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How The Local can help recruit your dream colleague

Whether you’re filing your taxes, avoiding strikes or dreaming of spring weather, you already trust The Local for your news. But did you know that as Europe’s leading job site for international talent, we can also help you recruit your next dream colleague at work?

How The Local can help recruit your dream colleague
Are you involved in your employer's recruitment? Are you looking for a python developer? What about a high school teacher? When you’re looking for English-language staff across Europe, The Local Jobs has over 45,000 weekly jobseekers interested in all kinds of industries. 
 
Our jobs site is particularly popular with people looking for tech jobs. Developers, engineers, UX designers, product owners and data analysts are attracted by innovative companies across Europe, and the prevalence of English as the business language in the sector – and The Local is one of the top places they turn to. Customer Service, Sales, Marketing, Travel and Teaching are also among the most searched for roles.
 
Our pool of candidates consist of a mix of jobseekers settled across Europe, looking for their next challenge close to their chosen home, as well as highly mobile candidates from around the world, open to opportunities across Europe. And they’re highly skilled: 92% of our readers have a college or university education, 43% have a postgraduate degree and 72% say The Local is their primary source of news & information.
 
Annie Karlsson, COO of Scandinavian design phenomenon Bemz is delighted with their recruitment outcomes: “The Local was the most cost-effective recruitment channel we've used. Their international audience is a unique pool of talent.”
 
 
 
Looking for your dream job instead? Browse thousands of English-language jobs online.

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Labour shortage hits half of Danish companies in construction sector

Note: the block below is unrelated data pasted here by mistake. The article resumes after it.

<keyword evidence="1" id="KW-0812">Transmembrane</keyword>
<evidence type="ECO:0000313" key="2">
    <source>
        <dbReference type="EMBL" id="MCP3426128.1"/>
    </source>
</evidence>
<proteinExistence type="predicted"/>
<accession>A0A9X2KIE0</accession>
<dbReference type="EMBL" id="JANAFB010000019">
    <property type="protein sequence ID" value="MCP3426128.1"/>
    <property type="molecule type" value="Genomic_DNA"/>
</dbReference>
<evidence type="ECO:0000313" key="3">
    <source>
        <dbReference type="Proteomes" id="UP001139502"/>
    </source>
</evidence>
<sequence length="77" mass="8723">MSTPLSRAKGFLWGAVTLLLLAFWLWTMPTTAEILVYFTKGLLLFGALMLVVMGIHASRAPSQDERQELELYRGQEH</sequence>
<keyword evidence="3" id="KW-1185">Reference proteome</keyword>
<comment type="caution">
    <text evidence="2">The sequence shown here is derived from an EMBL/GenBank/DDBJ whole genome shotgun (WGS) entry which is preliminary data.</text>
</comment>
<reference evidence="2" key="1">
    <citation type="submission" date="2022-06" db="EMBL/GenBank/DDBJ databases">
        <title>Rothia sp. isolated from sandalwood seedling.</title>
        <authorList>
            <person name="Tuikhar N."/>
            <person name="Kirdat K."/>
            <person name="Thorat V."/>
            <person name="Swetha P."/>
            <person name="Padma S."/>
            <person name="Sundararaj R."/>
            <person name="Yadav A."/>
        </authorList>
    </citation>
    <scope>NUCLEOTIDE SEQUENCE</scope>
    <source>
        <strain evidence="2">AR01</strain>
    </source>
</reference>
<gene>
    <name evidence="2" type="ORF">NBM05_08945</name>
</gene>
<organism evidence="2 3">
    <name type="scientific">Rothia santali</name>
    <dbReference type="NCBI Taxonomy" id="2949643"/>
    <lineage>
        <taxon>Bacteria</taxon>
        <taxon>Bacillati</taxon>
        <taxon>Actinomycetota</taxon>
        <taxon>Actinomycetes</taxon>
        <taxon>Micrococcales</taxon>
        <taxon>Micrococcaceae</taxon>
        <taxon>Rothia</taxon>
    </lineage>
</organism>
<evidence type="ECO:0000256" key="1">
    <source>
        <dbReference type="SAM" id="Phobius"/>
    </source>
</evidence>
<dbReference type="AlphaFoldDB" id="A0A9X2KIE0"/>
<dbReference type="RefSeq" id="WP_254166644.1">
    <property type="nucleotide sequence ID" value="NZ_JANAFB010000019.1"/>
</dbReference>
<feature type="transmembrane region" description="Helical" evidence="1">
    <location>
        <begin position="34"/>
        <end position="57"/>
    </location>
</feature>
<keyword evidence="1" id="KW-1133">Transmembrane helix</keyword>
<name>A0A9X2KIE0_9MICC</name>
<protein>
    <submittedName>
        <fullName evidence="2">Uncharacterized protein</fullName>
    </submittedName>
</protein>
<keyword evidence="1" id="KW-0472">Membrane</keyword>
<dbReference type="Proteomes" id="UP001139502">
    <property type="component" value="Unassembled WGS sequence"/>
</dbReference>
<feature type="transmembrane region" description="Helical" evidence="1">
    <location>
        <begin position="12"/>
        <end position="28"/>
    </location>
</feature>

A record-high shortage of labour at some Danish companies is exacerbated in some places by a lack of materials, according to new data.

A file photo of construction in Aalborg. As many of half of construction companies in Denmark currently report a lack of labour.
A file photo of construction in Aalborg. As many of half of construction companies in Denmark currently report a lack of labour. Photo: Henning Bagger/Ritzau Scanpix

The construction industry reports a lack of labour at around half of all companies, according to a survey by Statistics Denmark, based on responses from businesses.

In the service industry, which includes restaurants, hotels and cleaning, one in three companies reported a lack of workforce.

Some industries, notable machinery related businesses, also said they are short of materials currently.

The lack of labour is holding the Danish economy back, according to an analyst.

“Never before have we seen such a comprehensive lack of labour in the Danish economy,” senior economist Søren Kristensen of Sydbank said.

“It’s a shame and it’s a genuine problem for a significant number of the businesses which at the moment are losing revenue as a consequence of the lack of labour,” Kristensen continued.

“That is costly, including for all of Denmark’s economic growth. Even though we on one side can be pleased that it’s going well for the Danish economy, we can also regret that it could have been even better,” the economist said in a comment to news wire Ritzau.

Despite the lack of labour, businesses have their most positive outlook for years, according to Statistics Denmark.

The data agency based its conclusions on a large volume of responses from companies related to revenues, orders and expectations for the future.

The numbers are processed into a measure termer business confidence or erhvervstillid in Danish. The October score for the metric is 118.7, the highest since 2010, although there are differences between sectors.

READ ALSO: Are international workers the answer to Denmark’s labour shortage?

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